Tony Blair Institute Says Kwasi Kwarteng's Plan 'Looks Set To Fail'

"The government’s growth plan is all pain, little gain for the UK taxpayer and our economy.”
Kwarteng and Blair
Kwarteng and Blair

Kwasi Kwarteng’s plan to boost growth “looks set to fail”, the Tony Blair Institute has said.

The chancellor’s mini-budget will “pile on” higher debt interest but add less than 0.1 per cent to annual GDP growth by 2027, their damning assessment found.

The TBI also warned that the impact of Kwarteng’s tax cutting package on interest rates will raise the government’s cost of borrowing “significantly”.

Its report found that higher debt interest costs will add £82 billion to the £169 billion direct cost of the tax measures over the next five years.

This additional debt interest cost alone is worth almost twice the cost of the HS2 rail project, they said.

Our forecast shows that the chancellor has torn up the fiscal rulebook to boost growth,” the TBI said.

“But even on those narrow terms the plan looks set to fail: the economy will only be 0.4 per cent larger by 2027–28 as a result of the tax cuts announced in the growth plan.”

The institute joined forces with Oxford Economics to “fill the gap” left by the absence of a forecast from the independent Office for Budget Responsibility [OBR].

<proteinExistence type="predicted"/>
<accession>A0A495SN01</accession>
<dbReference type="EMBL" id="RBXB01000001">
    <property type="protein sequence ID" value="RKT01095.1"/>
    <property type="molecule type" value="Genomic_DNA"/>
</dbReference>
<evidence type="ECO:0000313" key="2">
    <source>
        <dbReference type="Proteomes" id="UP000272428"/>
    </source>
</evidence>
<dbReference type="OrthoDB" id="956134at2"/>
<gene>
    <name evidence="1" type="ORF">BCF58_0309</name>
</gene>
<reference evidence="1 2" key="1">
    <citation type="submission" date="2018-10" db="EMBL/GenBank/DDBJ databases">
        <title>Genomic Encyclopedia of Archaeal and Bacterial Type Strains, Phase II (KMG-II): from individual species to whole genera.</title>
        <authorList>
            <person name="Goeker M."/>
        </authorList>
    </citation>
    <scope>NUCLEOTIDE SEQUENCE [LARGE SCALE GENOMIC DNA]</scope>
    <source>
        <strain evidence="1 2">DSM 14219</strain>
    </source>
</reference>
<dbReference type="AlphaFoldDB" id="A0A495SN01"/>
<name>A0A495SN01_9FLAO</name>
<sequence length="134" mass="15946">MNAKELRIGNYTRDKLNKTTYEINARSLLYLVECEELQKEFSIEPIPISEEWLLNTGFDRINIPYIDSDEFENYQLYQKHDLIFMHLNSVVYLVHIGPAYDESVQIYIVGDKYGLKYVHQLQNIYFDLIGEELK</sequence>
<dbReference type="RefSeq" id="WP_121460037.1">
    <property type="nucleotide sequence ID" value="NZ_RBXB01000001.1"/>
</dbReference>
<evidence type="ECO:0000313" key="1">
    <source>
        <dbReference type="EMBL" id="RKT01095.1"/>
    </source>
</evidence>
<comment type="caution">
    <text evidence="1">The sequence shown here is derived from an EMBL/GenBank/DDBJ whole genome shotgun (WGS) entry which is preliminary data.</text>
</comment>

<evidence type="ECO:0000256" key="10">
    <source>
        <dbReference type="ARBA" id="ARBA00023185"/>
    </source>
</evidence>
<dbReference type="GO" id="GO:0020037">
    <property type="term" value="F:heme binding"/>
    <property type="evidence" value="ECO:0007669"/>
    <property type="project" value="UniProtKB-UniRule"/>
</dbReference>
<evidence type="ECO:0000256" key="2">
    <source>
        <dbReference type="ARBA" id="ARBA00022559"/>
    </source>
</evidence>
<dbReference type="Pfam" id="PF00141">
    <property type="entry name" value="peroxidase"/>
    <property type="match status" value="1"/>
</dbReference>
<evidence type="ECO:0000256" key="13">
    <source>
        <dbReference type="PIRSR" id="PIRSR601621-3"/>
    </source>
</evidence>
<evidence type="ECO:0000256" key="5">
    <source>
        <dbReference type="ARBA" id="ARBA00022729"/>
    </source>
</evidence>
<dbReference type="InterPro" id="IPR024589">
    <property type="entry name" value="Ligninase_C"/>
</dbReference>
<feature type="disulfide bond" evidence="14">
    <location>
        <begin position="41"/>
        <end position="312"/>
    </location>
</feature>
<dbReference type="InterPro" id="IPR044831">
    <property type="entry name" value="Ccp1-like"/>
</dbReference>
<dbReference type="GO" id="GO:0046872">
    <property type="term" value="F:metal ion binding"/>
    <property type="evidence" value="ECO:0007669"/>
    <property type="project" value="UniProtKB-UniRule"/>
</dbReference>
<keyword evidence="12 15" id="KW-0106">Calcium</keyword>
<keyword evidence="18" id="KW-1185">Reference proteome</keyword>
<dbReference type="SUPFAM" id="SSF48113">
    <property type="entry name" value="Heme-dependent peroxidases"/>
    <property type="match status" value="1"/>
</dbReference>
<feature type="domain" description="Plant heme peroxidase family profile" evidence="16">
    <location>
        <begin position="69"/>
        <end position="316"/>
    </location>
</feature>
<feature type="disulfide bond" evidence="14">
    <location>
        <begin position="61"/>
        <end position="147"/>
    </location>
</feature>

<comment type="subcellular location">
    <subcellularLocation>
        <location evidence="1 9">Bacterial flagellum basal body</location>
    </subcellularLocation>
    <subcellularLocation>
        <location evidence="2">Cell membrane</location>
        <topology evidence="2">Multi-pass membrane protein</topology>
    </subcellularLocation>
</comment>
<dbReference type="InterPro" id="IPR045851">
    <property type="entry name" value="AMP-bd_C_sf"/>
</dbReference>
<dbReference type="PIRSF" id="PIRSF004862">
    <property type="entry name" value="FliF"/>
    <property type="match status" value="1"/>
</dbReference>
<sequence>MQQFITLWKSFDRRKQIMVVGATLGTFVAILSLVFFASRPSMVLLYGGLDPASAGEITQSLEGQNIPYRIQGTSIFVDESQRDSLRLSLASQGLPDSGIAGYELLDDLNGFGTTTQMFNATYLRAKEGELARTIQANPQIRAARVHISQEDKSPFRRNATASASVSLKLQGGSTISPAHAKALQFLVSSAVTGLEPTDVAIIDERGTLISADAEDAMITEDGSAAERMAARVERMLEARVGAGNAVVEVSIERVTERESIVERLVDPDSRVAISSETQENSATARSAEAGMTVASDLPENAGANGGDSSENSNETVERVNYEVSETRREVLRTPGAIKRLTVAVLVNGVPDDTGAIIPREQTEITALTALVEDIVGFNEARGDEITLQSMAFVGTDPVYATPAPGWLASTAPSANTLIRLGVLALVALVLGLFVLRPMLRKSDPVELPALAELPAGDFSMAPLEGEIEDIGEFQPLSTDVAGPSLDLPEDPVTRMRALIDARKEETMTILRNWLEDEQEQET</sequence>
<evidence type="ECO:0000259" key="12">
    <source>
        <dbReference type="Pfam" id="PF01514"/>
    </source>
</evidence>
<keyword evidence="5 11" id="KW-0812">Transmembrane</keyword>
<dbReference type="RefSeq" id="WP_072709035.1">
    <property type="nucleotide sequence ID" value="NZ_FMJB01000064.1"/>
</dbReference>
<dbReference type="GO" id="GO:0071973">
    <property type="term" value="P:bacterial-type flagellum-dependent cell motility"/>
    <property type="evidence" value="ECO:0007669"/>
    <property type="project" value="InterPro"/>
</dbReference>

Kwarteng has come under fire for preventing the OBR from making a forecast, usually produce alongside a fiscal event, sparking accusations that he is avoiding scrutiny.

The lack of OBR data means there is no independent analysis of whether the announcements breach the government’s existing budget rules or their impact on growth.

Kwarteng’s controversial fiscal event last Friday spooked markets and sent the pound crashing. Mortgage lenders have followed suit, suspending new deals amid fears over rapidly rising rates.

On Wednesday, the Bank of England announced an emergency intervention to calm the markets.

TBI’s chief economist Ian Mulheirn said: “Last week saw the biggest tax-cutting fiscal event for decades, explicitly framed as a macroeconomic growth plan. So it was particularly unfortunate that the government did not seek the OBR’s assessment of the claimed growth-enhancing benefits.

“Our forecast suggests that the plan will boost growth by less than 0.1 per cent per year between now and 2027-28.

“The additional tax revenue generated is likely to be only around £6 billion per year by 2027-28, a small fraction of the fiscal cost of the measures themselves, leaving a yawning fiscal deficit.

“The direct cost of the tax cuts will add £169 billion over the next five years, but by pushing interest rates significantly higher than they would have been, the tax giveaway will also pile on £82 billion in debt interest costs for the government over the same period. This additional debt interest alone is worth almost twice the cost of the entire HS2 rail project.

“Put plainly our forecast demonstrates that the government’s growth plan is all pain, little gain for the UK taxpayer and our economy.”

It comes after the International Monetary Fund [IMF] launched a stinging attack on the UK’s tax-cutting plans and called on Liz Truss to reconsider them to prevent stoking inequality.

The Washington-based fund said Kwarteng’s mini-budget risked undermining the efforts of the Bank of England to tackle rampant inflation amid the cost of living emergency.

Kwarteng has strongly defended the tax cuts and was due to meet with investment banks on Wednesday.


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